Justin Harris

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Justin Todd Harris

Arkansas State Representative
for District 87
In office
Preceded by Mark Martin
Succeeded by Jonathan Barnett

Arkansas State Representative
for District 81
In office
Preceded by Karen Hopper (transferred to District 100)
Succeeded by Bruce Coleman

Born August 25, 1975
Muskogee, Oklahoma, USA
Political party Republican
Spouse(s) Marsha Gail Frederick Harris (married 2000)
Children Ethan, Isaiah, and Caelan Harris
Residence Springdale, Arkansas
Alma mater Siloam Springs High School

University of Arkansas

Occupation Preschool owner and operator
Religion Southern Baptist

Justin Todd Harris (born August 25, 1975)[1] is the owner and operator of Growing Gods Kingdom, a preschool in West Fork in Washington County in northwestern Arkansas. He is also a Republican former state representative. Since 2013, he has represented District 81, which includes parts of Washington and Crawford counties. From 2011 to 2013, Harris represented District 87, a seat then switched to the since term-limited Republican Jonathan Barnett of Siloam {pronounced SIGH LUM) Springs in Benton County.[2]


A native of Muskogee in eastern Oklahoma, Harris was reared in Siloam Springs, where he graduated from Siloam Springs High School. He holds degrees in Human and Child Development and Human Environmental Science from the University of Arkansas at Fayetteville. He is a member of the Arkansas and the Southern Early Childhood Education associations. Prior to the establishment of Growing Gods Kingdom in 2003, Harris was for three years the director of the Living Faith Preschool. For some two years in the late 1990s, he was a merchandising assistant for J.C. Penney.[3]

Since 2009, Harris has been a member of both the Washington County Republican Party and the Tea Party movement. He considers Ronald W. Reagan his favorite U.S. President.[3]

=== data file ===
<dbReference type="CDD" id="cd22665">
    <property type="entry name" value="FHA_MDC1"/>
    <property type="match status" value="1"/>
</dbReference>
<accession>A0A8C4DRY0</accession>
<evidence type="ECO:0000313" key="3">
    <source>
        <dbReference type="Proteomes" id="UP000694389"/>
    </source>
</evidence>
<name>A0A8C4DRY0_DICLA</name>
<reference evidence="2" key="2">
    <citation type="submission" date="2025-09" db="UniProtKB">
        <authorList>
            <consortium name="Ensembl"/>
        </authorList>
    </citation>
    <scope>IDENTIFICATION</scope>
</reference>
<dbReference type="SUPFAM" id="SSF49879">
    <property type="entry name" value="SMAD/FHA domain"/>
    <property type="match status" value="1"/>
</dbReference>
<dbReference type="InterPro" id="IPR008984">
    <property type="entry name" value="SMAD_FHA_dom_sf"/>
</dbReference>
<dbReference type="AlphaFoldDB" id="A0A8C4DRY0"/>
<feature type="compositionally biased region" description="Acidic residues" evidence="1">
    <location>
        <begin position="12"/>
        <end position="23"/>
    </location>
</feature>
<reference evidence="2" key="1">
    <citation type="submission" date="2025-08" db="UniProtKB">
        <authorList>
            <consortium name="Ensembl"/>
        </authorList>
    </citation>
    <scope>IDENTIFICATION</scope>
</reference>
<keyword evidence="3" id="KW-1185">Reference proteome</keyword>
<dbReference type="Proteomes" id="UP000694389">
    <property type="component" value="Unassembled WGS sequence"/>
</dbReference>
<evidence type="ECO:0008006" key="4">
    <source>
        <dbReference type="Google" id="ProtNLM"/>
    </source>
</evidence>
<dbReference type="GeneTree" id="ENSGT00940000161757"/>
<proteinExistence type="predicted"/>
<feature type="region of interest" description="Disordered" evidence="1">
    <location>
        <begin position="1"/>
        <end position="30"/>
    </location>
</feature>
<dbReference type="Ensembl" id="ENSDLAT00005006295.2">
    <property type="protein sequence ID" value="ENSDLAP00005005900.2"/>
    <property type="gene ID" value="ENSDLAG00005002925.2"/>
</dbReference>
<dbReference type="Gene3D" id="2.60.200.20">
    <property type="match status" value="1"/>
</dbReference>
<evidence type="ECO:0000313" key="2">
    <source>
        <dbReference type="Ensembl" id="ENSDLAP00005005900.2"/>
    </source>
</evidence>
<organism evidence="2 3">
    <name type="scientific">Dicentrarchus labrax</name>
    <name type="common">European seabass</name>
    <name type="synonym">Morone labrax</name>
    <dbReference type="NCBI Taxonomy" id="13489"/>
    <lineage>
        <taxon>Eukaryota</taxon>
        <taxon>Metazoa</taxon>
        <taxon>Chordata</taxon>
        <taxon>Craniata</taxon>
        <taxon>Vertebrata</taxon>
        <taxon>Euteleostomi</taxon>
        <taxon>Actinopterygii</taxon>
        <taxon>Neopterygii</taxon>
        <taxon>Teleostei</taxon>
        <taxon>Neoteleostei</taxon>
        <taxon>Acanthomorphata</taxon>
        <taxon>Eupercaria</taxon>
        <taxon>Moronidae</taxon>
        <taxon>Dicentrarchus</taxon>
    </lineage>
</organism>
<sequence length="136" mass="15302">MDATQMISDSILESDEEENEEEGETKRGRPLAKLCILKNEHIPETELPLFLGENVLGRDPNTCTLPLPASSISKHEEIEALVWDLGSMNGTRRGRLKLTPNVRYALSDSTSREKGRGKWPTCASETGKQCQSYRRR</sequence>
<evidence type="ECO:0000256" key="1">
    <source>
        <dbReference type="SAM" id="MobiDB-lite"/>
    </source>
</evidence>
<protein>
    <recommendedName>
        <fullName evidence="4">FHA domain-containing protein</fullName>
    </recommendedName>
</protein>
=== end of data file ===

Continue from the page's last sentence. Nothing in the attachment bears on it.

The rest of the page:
Political career

In 2010, Harris ran in District 87 for the seat vacated by the term-limited Mark Martin, who was instead elected as the first Republican Secretary of State of Arkansas since Reconstruction. Harris defeated the Democrat Earl John Hunton (born 1966) of Prairie Grove in Washington County, 4,439 (56.8 percent) to 3,372 (43.2 percent).[4]

In 2012, Harris was switched to District 81 for his second legislative term because the incumbent Republican, Representative Karen Hopper, was moved to District 100. In the Republican primary, Harris defeated Lisa Marie France Norris (born 1980) of Alma in Crawford County, 1,578 votes (63.6 percent) to 904 (36.4 percent). In the general election, Harris prevailed over the Democrat Wolf Grulkey, also of Alma, a supporter of Governor Mike Beebe. The tabulation was 6,891 votes (67.3 percent) for Harris to 3,355 (32.7 percent) for Grulkey.[5]

Representative Harris served on these committees: (1) Legislative Joint Auditing, (2) Performance Review, and (3) Public Health, Welfare and Labor.[3] Harris is Vice-Chairman of the House Committee on Aging, Children and Youth, the committee which oversees the Department of Human Services. Through the Department of Human Services, Harris's pre-school, Growing God's Kingdom, has received more than $4.1 million in public funds since 2010. It was also this agency which Harris required to approve his controversial adoptions.[6]

In 2013, Representative Harris co-sponsored the amending of state income tax rates and supported the proposed spending cap on the state budget, but the latter measure failed by a two-vote margin in the House. He joined the majority to override the vetoes of Democratic Governor Mike Beebe to enact legislation to require photo identification for casting a ballot in Arkansas and to ban abortion after twenty weeks of gestation, despite Beebe's concerns that the bill was unconstitutional. He was a co-sponsor of both of those measures. Harris also supported related pro-life legislation to outlaw abortion whenever fetal heartbeat is detected, to forbid the inclusion of abortion in the state insurance exchange, and to make the death of an unborn child a felony in certain cases.[7] In January 2014, the U.S. Supreme Court declined to review a lower court's decision to strike down a twenty-week abortion ban in Arizona, leaving the legality of the Arkansas law in doubt.[8]